How screens dam­age your skin

Women's Health (UK) - - CONTENTS -

Quick ques­tion: how many times have you looked at a screen to­day? Do you have one in your eye­line right now? If your answers are ‘too many’ and ‘yes’, your skin is likely at risk. The dan­gers of UV dam­age are hardly break­ing news, but the mod­ern de­pen­dency on tech is ex­pos­ing you to a new kind of light pol­lu­tion that matches UV in its abil­ity to rev up the age­ing process: high-en­ergy vis­i­ble (HEV) light. ‘HEV light, also known as blue light, is sim­i­lar to UV in struc­ture and oc­curs nat­u­rally in the sun’s rays to reg­u­late cir­ca­dian cy­cles and mem­ory,’ ex­plains Aurélie Guy­oux, sci­en­tific di­rec­tor at In­sti­tut Es­the­d­erm, Paris. So far, so good. ‘But, when emit­ted in large quan­ti­ties by screens, it can be dam­ag­ing to the der­mis.’ So, what is it ac­tu­ally do­ing to your skin? ‘HEV light is silent – it doesn’t gen­er­ate im­me­di­ately vis­i­ble marks or swelling like UV rays,’ ex­plains Dr Maryam Za­mani, aes­thetic doc­tor and founder of MZ Skin. ‘But its stealth makes it more dan­ger­ous. With­out you re­al­is­ing it’s hap­pen­ing, HEV light slowly but surely weak­ens your skin’s bar­rier func­tion, ac­cel­er­ates pho­toage­ing and sup­presses heal­ing.’ Worst of all, this free-rad­i­cal dam­age sig­nals the re­lease of MMP-1, an en­zyme that breaks down skin col­la­gen and elastin, mak­ing you look older, faster. And the dam­age runs deep. ‘Blue light is one of the short­est, high­est-en­ergy wave­lengths, which pen­e­trates skin more deeply than UVB and UVA rays,’ ex­plains Dr Howard Mu­rad, der­ma­tol­o­gist and founder of Mu­rad Skin­care. ‘On av­er­age, four eight-hour days in front of a lap­top is equiv­a­lent to 20 min­utes of mid­day UVA ex­po­sure.’ And, over time, that adds up. Go­ing on a dig­i­tal detox will sort that, right? A bit., but re­search shows that the HEV in day­light alone makes up 50% of the skin’s to­tal ox­ida­tive stress – that’s as much as UVA and UVB com­bined. Add this to the time spent sit­ting in front of your screen – let’s face it, prob­a­bly far more than you spend in the sun – and it’s no won­der your skin’s in trou­ble. As with UV dam­age, the fairer your skin, the less melanin (a pig­ment that blocks rays from en­ter­ing and dam­ag­ing skin) you have to pro­vide nat­u­ral pro­tec­tion. But it could be that those most at risk are those most con­cerned about ap­pear­ance. ‘It’s not un­usual for some peo­ple to take 50 or 60 self­ies a day,’ says Dr Jean-louis Se­bagh, skin ex­pert and cos­metic doc­tor. ‘This is the most ex­po­sure to HEV light you can get, be­cause you’re hold­ing your phone near to, and an­gling it to­wards, your face.’ In fact, Dr Zein Obagi, der­ma­tol­o­gist and founder of ZO Skin Health, claims he can tell which hand you hold your phone in just by the qual­ity of the skin on your face. Granted, 60 a day is an ex­treme num­ber of self­ies, but, while sci­en­tists and der­ma­tol­o­gists don’t know as much about HEV light as they do UV light, pre­lim­i­nary re­search sug­gests that the ef­fects may be just as dam­ag­ing.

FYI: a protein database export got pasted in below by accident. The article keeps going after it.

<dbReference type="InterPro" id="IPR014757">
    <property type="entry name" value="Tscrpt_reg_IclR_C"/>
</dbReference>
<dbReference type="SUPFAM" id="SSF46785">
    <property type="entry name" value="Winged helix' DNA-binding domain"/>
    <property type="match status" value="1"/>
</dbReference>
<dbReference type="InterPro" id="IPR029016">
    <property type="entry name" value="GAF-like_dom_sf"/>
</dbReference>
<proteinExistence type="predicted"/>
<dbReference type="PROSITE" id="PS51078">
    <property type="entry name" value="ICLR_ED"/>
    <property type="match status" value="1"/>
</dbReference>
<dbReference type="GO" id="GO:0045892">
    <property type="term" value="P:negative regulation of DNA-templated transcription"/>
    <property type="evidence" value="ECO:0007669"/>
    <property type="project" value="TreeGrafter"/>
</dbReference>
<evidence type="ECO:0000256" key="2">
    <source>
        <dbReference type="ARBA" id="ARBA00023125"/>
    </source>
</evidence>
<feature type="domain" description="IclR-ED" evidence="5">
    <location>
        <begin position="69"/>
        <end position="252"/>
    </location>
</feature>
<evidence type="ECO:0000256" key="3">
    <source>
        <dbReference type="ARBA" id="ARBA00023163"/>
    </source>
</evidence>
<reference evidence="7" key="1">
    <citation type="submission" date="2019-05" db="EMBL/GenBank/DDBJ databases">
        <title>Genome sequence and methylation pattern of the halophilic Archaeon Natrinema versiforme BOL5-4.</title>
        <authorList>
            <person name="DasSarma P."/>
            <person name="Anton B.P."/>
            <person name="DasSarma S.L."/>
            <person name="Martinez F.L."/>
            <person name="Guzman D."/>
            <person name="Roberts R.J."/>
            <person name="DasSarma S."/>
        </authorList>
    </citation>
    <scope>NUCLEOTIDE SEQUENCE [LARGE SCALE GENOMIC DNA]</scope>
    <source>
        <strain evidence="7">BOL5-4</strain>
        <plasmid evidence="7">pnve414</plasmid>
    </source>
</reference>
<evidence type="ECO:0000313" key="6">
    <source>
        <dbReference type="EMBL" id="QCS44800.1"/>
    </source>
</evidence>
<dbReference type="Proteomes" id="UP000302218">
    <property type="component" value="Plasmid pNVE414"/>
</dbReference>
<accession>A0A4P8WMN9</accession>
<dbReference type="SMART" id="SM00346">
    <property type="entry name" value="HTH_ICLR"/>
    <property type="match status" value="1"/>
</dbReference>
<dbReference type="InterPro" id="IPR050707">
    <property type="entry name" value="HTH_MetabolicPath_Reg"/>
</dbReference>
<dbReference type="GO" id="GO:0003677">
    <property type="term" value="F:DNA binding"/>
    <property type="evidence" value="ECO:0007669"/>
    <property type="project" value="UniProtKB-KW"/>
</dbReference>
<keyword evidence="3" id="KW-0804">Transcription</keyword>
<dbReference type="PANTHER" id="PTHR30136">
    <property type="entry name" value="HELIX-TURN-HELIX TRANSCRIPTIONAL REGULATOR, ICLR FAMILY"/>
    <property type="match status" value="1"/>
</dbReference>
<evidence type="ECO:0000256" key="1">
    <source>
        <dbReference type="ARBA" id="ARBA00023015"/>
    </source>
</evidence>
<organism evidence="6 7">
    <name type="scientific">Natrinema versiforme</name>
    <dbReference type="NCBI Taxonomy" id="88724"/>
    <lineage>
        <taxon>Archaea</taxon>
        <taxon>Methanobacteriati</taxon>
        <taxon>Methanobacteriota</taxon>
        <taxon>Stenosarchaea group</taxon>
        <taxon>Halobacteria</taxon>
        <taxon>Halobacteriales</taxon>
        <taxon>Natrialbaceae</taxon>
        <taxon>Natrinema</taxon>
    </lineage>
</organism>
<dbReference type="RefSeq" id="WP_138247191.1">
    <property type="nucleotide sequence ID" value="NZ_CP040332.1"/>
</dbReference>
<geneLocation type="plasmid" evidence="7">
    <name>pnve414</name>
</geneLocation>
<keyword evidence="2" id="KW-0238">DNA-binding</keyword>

One study, pub­lished in the Jour­nal of In­ves­tiga­tive Der­ma­tol­ogy, con­cluded that, af­ter HEV light ex­po­sure, the skin bar­rier was com­pro­mised, while an­other* found that it caused more pro­nounced pig­men­ta­tion than UVB rays. Pretty un­set­tling if you tap away in front of a big com­puter screen all day at your desk, or feel anx­ious if you haven’t checked so­cial me­dia in the past hour. And just as UV rays can’t be shunned en­tirely for fear of a vi­ta­min D de­fi­ciency, mod­ern tech­nol­ogy is a nec­es­sary evil – so your skin ba­si­cally just has to live with it. Luck­ily, beauty brands are tak­ing steps to pro­tect your skin from the dam­age caused by all that screen time. Here are some of the best prod­ucts to pro­tect your face from your Snapchat habit. Phew. Now, pass that phone.

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